Texel Island is part of an archipelago that starts just north of Amsterdam and curves along the coast of the North Sea. Since the 17th century, a parcel containing the belongings of a wealthy woman sat underneath the sands of the sea floor. Its contents were preserved for hundreds of years, until a diving club uncovered them.
Inside the package, they found a book with the seal of British King Charles I, a lice comb, stockings, and a metal ball that would have be stuffed with sweet-smelling leaves, flowers and other matter that could mask the smell of a person’s body.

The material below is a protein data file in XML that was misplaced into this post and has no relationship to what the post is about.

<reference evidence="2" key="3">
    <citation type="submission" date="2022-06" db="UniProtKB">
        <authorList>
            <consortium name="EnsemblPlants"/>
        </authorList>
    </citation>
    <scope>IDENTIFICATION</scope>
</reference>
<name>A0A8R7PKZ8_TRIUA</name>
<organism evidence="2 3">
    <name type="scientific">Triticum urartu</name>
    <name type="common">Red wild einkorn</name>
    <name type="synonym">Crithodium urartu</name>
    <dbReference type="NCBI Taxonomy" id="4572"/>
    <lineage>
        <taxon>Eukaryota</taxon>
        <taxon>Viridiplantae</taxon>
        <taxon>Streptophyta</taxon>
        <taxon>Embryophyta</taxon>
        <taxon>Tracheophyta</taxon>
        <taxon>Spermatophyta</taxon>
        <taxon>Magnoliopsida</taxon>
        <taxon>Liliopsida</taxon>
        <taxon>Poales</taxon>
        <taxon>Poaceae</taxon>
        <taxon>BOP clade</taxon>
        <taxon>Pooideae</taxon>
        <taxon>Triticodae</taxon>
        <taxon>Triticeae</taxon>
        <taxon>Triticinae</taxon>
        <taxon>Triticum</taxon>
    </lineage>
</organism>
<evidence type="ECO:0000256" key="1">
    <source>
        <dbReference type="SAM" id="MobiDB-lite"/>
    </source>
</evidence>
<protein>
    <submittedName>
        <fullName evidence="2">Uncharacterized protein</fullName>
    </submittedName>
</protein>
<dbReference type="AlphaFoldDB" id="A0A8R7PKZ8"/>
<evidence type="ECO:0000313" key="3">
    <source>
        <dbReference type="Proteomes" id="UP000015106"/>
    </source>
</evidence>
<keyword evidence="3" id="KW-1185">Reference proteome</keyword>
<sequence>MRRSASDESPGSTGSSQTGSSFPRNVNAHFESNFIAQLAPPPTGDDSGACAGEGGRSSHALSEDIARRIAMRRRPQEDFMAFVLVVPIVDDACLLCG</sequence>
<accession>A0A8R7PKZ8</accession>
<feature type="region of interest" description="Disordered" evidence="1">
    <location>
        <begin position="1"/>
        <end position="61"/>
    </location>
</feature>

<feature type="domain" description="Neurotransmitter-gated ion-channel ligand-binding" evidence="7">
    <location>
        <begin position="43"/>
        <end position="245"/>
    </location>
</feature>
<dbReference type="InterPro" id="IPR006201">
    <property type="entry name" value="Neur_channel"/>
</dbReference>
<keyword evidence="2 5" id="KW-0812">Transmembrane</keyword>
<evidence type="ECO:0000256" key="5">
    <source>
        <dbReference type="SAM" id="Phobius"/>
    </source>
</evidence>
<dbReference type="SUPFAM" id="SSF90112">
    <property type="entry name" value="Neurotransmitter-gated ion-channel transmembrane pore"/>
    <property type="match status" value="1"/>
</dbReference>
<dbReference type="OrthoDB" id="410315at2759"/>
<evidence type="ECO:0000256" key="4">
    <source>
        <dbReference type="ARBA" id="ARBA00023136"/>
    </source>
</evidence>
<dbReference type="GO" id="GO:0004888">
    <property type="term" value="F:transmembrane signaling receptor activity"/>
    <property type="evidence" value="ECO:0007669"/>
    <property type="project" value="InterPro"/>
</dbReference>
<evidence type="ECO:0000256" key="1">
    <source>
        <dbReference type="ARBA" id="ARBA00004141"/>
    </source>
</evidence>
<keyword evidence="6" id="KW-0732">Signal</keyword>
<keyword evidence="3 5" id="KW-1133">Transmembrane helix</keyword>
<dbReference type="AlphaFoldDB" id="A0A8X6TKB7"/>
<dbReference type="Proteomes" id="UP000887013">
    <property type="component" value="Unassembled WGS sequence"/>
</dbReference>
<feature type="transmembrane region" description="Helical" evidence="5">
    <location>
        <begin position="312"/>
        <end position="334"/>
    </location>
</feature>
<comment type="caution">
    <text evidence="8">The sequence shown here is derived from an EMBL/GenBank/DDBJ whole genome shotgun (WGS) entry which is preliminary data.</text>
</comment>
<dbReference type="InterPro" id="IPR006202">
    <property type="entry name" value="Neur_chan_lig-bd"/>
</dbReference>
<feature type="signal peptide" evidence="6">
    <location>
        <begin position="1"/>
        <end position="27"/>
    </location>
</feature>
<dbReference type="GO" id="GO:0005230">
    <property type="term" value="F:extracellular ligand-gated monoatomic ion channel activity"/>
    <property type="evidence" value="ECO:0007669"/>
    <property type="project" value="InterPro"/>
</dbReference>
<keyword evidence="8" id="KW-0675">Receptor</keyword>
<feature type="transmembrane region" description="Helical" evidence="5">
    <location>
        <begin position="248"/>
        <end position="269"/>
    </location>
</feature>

The most important find, though, was a silk damask dress, the sort of object that’s rarely preserved as well as this one.
The dress had a pattern of flowers, but unlike the silk bodices in the package, had no embroidery, beading or other ornamentation. Although to 21st century eyes, it might look like a fancy dress, it’s the sort of outfit that wealthy women in the 17th century would have worn every day.
The woman’s belonging weren’t the only finds from this shipwreck, either. Divers also uncovered highly-prized wood, material used for varnish and crates that likely held spices. The shipwreck was full of luxury items and, combined with the clue of the kingly seal, that’s led conservators to believe the passengers may even have been royalty.
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Update (5/2): The spelling of Texel Island has been corrected from “Telex.”